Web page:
Federal Law Covers Sexual Orientation Discrimination

Discrimination on the basis of sexual orientation is a violation of Title VII of the Civil Rights Act of 1964’s sex discrimination prohibitions, according to a recent Seventh Circuit decision.  In Hively v. Ivy Tech Community College of Indiana, the Seventh Circuit, sitting en banc, reversed panel decision affirming the dismissal of a lesbian instructor’s Title VII lawsuit against her employer in an 8-3 vote.  The lawsuit, which alleged that Hively had been denied full-time employment due to her sexual orientation, came after her part-time employment contract was not renewed and she was passed over for six full-time positions for which she had applied.  Hively alleged that these actions constituted sex discrimination on the basis of sexual orientation, in violation of Title VII.
While Hawaii’s Employment Practices law specifically protects individuals from employment discrimination based on sexual orientation, the question of whether similar legal protections apply under federal law has remained unclear.  The Equal Employment Opportunity Commission has taken the position that Title VII’s sex discrimination protections apply to discrimination on the basis of sexual orientation.  Courts that have considered this issue have often disagreed with the EEOC, however, holding that sexual orientation discrimination is not covered under Title VII.  Indeed, even the Seventh Circuit has issued prior precedent finding that Title VII does not protect individuals from discrimination on the basis of sexual orientation.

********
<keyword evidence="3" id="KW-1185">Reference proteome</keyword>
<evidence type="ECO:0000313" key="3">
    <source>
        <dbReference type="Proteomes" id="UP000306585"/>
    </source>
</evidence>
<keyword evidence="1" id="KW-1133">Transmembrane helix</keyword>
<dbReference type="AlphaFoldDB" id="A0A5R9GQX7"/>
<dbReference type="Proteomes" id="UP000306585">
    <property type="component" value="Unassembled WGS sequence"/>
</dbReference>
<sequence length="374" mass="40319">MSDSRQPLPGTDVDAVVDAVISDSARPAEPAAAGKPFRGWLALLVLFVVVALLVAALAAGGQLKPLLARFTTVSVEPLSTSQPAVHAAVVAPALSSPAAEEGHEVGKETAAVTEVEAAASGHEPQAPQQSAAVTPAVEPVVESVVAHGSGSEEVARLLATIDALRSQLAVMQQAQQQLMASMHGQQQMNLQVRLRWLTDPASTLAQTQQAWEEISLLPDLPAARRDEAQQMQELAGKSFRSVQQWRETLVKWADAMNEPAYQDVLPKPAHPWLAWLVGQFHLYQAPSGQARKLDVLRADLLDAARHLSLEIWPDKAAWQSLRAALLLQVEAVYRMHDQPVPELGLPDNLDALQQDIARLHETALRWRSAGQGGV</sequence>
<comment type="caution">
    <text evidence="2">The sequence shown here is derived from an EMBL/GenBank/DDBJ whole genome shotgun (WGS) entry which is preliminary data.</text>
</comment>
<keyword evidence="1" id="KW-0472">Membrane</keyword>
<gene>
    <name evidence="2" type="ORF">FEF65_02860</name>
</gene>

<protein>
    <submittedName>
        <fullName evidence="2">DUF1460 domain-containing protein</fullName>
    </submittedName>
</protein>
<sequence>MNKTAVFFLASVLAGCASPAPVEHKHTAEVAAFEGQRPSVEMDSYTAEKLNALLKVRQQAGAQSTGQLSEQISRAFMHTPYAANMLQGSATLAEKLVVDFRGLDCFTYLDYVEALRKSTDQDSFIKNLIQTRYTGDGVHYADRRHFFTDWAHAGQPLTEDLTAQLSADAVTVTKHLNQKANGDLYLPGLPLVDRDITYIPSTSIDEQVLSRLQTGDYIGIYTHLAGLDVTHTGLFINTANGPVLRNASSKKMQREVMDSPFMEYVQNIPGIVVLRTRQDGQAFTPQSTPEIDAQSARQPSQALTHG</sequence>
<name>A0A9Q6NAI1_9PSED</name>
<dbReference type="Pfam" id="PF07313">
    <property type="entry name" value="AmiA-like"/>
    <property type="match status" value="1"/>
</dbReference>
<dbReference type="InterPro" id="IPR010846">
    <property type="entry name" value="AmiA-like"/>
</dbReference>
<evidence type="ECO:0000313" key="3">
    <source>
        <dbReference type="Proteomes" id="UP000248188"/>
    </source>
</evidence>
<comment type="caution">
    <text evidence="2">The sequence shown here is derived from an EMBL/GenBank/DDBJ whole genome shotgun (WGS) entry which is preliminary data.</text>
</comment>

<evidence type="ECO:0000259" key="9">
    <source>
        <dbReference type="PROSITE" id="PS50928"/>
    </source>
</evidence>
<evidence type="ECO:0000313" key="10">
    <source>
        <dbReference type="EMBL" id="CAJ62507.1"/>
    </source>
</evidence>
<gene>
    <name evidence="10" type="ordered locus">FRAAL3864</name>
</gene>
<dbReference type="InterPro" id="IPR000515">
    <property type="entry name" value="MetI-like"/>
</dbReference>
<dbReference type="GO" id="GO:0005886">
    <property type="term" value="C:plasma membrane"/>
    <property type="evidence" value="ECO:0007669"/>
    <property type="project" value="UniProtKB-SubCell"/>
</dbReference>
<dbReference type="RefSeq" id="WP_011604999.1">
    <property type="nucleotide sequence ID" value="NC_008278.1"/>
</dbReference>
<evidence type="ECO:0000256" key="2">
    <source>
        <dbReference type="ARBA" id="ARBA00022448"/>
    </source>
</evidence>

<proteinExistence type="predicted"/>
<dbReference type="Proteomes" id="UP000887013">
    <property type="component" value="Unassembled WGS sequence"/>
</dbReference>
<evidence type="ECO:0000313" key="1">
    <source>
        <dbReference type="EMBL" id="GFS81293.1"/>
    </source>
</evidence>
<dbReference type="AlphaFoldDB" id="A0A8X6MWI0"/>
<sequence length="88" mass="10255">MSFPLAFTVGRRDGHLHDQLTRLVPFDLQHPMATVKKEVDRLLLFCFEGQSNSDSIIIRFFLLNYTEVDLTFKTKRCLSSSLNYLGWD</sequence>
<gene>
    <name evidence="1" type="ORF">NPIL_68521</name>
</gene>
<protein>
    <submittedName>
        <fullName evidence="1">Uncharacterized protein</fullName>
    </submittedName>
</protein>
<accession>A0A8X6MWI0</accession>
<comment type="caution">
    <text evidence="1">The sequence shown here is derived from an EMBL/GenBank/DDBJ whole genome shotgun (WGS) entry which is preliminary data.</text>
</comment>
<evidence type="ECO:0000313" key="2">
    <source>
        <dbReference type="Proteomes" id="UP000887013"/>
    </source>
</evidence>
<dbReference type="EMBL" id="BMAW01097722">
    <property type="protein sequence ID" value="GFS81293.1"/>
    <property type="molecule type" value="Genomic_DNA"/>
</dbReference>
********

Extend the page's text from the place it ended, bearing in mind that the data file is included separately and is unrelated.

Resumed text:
In breaking with precedent and reaching the decision that Title VII does contemplate sexual orientation discrimination as a subset of sex discrimination, the Seventh Circuit acknowledged that “this court sits en banc to consider what the correct rule of law is now in light of the Supreme Court’s authoritative interpretations, not what someone thought it meant one, ten, or twenty years ago.  The logic of the Supreme Court’s decisions, as well as the common-sense reality that it is actually impossible to discriminate on the basis of sexual orientation without discriminating on the basis of sex, persuade us that the time has come to overrule our previous cases that have endeavored to find and observe that line.”
The majority decision was supported by concurring opinions by Judge Joel Flaum and Judge Richard Posner.  Judge Diane S. Sykes issued a dissenting opinion.